The Maine Senate race between incumbent Susan Collins and Maine Speaker of the House Sara Gideon is one of the tightest, most high-profile races in the country. Both candidates are hoping to gain momentum and build a tangible lead in the next six weeks, yet neither has been able to earn a consistent advantage in the polls. Considering Collins is one of the least popular senators in the country, left-leaning voters are wondering why Democratic challenger Gideon has not been able to build a more comfortable lead. What can Gideon do to take control of this race and defeat Susan Collins in November? She would be smart to take advice from Sen. Ed Markey, the recently renominated Democratic candidate and heavy favorite in the Massachusetts Senate race.
Markey’s path to victory is now clear. Running in an overwhelmingly liberal state, he’s heavily favored in the polls against Republican candidate Kevin O’Connor. It certainly wasn’t always smooth sailing for Markey, though. Challenger Joe Kennedy III, a member of the House from MA-04 and grandnephew of John F. Kennedy, rode name familiarity and a charismatic personality to a comfortable lead over Markey in the Democratic primary—in May, Markey was down as many as 16 points to Kennedy in the polls. Facing arguably the toughest opponent possible (a Kennedy had never lost an election in Massachusetts), Ed Markey was able to pull off a massive turnaround and win the election thanks to his commitment to and embrace of the progressive youth, whose dedicated efforts on the phones, ground and social media earned him his victory.
To the youth, a Markey loss would be too great to bear. A cosponsor of the Green New Deal and a champion of the lower and middle classes, young people see Markey as a senator of the future, despite him being 35 years older than Joe Kennedy III. When Markey fell in the polls, he turned to the youth movement to help bolster his campaign. He didn’t pander to them with false promises and millennial-targeted gestures—he committed to their futures and welcomed their political support with open arms. The youth bought in, and with clever social media tactics (Markey-Sunrise Movement lofi loops, stylish Markey merchandise, and an incredible Scorsese-style advertisement) as well as an intense dedication to grassroots canvassing and phone banking, Gen Z rebranded Ed Markey as a progressive champion and leader of the future. Markey eventually defeated Kennedy by 10.8 percent, and he especially dominated Kennedy in the youth vote.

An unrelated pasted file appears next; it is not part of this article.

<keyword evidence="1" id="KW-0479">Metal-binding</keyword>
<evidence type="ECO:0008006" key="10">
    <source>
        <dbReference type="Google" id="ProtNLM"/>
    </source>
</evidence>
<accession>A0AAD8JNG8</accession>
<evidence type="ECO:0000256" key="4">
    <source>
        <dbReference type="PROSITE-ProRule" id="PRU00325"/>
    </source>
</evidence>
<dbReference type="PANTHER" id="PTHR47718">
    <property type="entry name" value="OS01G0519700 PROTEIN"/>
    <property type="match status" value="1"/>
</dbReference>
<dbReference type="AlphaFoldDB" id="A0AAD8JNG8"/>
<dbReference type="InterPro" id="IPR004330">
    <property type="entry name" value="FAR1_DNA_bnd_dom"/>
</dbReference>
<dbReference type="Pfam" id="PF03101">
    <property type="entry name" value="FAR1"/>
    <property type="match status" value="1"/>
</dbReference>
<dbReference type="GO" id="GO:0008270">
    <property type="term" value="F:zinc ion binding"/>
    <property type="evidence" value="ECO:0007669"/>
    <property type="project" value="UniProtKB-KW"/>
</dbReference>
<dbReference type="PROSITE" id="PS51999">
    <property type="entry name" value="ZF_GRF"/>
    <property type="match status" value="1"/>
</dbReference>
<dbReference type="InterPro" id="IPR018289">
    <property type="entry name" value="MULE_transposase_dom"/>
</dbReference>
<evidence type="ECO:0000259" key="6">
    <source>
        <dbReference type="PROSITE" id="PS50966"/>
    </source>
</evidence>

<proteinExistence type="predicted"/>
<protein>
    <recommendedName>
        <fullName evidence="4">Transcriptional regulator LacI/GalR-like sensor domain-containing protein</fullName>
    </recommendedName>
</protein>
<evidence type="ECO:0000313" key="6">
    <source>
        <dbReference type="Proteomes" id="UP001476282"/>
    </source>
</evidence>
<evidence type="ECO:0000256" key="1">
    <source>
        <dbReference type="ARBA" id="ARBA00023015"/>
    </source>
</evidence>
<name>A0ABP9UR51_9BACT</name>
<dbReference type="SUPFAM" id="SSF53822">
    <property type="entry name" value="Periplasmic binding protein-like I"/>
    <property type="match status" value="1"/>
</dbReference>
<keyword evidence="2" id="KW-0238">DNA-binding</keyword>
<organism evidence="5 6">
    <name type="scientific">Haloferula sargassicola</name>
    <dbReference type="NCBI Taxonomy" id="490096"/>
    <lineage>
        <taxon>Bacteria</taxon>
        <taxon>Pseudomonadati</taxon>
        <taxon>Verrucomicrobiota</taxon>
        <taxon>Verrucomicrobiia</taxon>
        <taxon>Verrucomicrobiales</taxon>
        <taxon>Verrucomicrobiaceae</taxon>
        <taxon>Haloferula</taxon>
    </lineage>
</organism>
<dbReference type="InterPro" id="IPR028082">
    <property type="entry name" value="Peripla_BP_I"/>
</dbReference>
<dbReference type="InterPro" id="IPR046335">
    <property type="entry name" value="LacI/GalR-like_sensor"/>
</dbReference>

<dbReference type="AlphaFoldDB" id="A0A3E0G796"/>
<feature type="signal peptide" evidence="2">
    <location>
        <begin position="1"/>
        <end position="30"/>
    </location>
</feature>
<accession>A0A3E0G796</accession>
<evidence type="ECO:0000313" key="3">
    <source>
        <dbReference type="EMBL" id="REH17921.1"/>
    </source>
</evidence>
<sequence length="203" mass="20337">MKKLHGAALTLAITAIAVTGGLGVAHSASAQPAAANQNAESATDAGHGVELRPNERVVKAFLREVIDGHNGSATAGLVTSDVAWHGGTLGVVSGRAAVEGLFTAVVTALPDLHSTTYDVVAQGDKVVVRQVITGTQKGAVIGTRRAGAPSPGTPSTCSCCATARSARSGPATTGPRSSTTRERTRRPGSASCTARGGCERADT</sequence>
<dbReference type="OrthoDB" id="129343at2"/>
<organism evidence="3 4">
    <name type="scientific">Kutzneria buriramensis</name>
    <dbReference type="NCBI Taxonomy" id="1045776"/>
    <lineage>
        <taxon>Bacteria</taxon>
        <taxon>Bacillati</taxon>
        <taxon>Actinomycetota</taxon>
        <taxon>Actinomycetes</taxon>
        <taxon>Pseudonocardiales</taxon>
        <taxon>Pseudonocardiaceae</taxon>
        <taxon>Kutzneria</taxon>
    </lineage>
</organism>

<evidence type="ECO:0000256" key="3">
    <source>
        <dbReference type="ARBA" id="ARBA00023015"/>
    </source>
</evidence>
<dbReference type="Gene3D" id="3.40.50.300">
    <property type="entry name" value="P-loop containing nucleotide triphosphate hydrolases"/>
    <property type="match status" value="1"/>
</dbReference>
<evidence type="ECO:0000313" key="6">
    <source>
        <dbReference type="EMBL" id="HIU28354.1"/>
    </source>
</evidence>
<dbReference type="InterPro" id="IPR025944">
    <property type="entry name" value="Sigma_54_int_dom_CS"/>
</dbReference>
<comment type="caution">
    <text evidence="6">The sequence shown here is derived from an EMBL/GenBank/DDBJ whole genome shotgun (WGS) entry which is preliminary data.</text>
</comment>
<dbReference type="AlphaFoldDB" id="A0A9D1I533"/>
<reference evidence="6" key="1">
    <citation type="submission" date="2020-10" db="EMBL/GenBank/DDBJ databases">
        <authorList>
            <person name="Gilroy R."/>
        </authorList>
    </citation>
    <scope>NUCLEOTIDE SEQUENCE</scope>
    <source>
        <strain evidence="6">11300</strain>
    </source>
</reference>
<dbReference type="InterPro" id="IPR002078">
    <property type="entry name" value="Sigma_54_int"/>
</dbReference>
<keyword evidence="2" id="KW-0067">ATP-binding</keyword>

If Gideon is looking for an X-factor in order to pull away in this election, she ought to buy into the youth movement and earn their support through committing to their futures. First, endorsing a Green New Deal would straight up earn Gideon more votes. According to a New York Times poll, 57 percent of Mainers support a Green New Deal, and young voters in Maine are overwhelmingly in favor of the proposal. More importantly, endorsing a Green New Deal would earn Gideon the enthusiastic support of young people. No group is more energized to put in the work on the phones and on the ground than young people, and no one is better equipped to leverage social media than young people. While it’s true that Gideon is likely leading Collins amongst young voters right now, the dedicated grassroots support of motivated youth would put Gideon over the top.
One might argue that this isn’t a good strategy because the Markey race was different: Massachusetts is more left leaning, it was a primary, Markey had the incumbency advantage, etc. I would argue that the technical differences between the elections are trivial. Markey was facing a Kennedy in the land of Kennedys, so he essentially had no incumbency advantage. Markey also arguably has a less progressive voting record overall than Kennedy—he voted for the infamous 1994 Crime Bill and for the Iraq War, both of which are very unpopular amongst young people. Markey was able to rebrand his image and overcome a massive deficit against a strong opponent because his commitment to the youth and the policy they care about most earned the voracious support of young people, who then put in the work necessary for a win.
As of right now, while a much better alternative to Sen. Collins, Sara Gideon is no progressive champion. She is certainly leading Collins in the youth vote, but young people don’t see her as a leader of the future. She needs to earn the dedicated efforts of young people in order to surpass Collins, but she must remember that the youth cannot be pandered to. Ed Markey earned their efforts through his commitment to their future. He championed the Green New Deal and stuck with it, and it was that dedication that re-established him as an essential progressive leader. By committing to fighting for a Green New Deal, Sara Gideon would not just secure the youth vote, but would earn their enthusiastic support, which, as we saw in Massachusetts, can help overcome even the toughest odds.